Daniel Hanson of Nottingham
After we featured his incredible dressing gowns — known in the trade as the Sistine Chapel of dressing gowns — Daniel Hanson kindly contacted Tweed Towers in person, and passed on his gratitude and this link to an interview he made for Left Lion. Daniel says that first and foremost they are 'designers and manufacturers of quality apparel'. Timelessness is a key point:
Fashion is the mood of the moment; designers lead through identifying the mood. It’s a transient emotion. I never felt my work reflected that, nothing has a date or time on it – every garment is totally translatable to today. I’m very proud of that. You can hand-tailor a dressing gown or make them like a pair of jeans using the same machinery. You can make it in a hundred different ways, but it always comes out looking like a dressing gown. I’ve spent 25 years exploring.For the last fifteen years they have transferred the skills, and exquisite selections of cloth, used to create their robes in to making beautiful and equally limited numbers of Daniel Hanson scarves. The scarves are often made from surplus material form the manufacture of the robes.
I won't say its easy to track down a Daniel Hanson scarf. Daniel says that you may see them sporadically in places like Fenwick or Harrods, but he's hoping to make it a little easier when they eventually make a range available through the Daniel Hanson web site. Knowing I might be desperate to wrap one around my neck, Daniel fixed it for me — multiplied by two. I'm showing you the first of the two scarves here. Stay tuned for the other.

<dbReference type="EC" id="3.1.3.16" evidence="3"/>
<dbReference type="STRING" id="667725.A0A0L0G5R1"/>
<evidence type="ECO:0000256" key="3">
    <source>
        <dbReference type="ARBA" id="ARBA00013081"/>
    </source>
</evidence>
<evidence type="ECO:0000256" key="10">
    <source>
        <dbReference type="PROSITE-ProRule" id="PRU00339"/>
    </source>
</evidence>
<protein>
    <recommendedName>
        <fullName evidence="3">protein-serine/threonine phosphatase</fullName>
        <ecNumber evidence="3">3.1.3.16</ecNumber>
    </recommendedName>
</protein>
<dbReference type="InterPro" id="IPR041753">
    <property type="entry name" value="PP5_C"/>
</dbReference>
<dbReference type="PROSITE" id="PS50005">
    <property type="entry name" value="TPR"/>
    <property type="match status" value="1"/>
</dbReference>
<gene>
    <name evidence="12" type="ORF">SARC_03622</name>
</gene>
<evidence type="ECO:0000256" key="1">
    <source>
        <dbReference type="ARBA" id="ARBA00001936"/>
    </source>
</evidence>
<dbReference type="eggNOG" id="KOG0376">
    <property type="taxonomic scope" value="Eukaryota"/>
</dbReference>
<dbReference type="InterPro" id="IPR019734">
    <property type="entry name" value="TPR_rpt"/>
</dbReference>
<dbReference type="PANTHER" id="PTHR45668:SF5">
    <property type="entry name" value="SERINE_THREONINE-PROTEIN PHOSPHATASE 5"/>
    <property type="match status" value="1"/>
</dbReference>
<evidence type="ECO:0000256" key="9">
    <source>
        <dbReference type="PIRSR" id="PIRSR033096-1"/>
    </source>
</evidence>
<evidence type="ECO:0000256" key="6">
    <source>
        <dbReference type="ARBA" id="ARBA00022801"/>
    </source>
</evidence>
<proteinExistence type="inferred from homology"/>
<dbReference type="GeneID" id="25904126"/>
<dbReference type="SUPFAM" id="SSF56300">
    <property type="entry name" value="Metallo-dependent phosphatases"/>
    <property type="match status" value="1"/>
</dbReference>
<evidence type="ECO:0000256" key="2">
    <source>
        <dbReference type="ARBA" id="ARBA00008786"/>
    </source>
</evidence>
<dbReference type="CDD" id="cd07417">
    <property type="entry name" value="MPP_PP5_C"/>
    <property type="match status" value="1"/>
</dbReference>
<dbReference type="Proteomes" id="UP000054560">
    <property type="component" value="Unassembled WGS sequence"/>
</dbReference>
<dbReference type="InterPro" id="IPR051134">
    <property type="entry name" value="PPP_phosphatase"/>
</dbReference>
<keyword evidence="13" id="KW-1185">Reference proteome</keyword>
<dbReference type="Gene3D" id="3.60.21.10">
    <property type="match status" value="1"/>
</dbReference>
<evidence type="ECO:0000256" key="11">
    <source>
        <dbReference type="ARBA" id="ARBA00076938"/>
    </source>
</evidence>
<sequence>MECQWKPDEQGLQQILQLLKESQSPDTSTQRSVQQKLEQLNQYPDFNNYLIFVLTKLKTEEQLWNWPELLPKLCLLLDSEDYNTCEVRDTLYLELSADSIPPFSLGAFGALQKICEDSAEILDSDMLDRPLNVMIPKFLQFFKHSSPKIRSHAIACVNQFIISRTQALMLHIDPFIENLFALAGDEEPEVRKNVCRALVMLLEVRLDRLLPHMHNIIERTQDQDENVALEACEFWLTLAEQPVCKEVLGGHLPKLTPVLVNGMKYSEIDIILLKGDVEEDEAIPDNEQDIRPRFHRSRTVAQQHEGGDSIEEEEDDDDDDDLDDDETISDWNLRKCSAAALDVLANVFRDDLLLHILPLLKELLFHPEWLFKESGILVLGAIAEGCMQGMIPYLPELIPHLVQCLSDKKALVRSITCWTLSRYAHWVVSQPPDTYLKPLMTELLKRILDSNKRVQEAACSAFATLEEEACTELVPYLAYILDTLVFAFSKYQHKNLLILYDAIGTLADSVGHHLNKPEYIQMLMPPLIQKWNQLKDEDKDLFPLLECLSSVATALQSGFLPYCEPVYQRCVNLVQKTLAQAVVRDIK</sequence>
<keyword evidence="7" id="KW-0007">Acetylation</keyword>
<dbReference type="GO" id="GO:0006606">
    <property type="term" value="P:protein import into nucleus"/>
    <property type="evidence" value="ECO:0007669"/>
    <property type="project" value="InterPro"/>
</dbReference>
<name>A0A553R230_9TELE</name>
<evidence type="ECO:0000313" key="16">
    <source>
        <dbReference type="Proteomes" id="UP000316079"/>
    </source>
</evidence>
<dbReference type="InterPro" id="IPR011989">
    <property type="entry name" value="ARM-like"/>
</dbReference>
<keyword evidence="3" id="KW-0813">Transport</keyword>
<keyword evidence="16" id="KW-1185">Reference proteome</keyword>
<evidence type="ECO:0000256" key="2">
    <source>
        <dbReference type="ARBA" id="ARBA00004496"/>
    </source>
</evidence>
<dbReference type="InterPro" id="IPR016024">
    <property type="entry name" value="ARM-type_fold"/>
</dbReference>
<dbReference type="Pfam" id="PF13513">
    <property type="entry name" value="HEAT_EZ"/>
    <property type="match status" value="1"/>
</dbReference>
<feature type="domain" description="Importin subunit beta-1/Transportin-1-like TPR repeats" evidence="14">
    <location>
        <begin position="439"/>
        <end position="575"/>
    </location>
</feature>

I would like to express my sincere thanks to Daniel for the effort and generosity in making this happen. I understand how busy they are up in Nottingham, and he understood how much I would like to feature the scarves. I'm one happy pig.
Blue Polka Dot and Dogtooth Pattern Silk Scarf
The Blue Polka Dot and Dogtooth Pattern Silk Scarf you see here is made from the most incredible 'crispy' silk Jacquard, woven in Suffolk. The scarf has a dogtooth background with a polka dot overlay on one side. The same vibrant blue of the polka dots is used in a cross-hatch pattern at the ends.
It was a mistake to try and capture the pattern outside — too much reflection from a shockingly sunny day. Sorry about the feeble fold of the scarf on this picture too. I got a passer-by to take it and they didn't think to tell me to tighten the knot or pull the scarf out from the lapel of the jacket. Like true Brits, they just wanted to get away as soon as possible and remove any attention from themselves.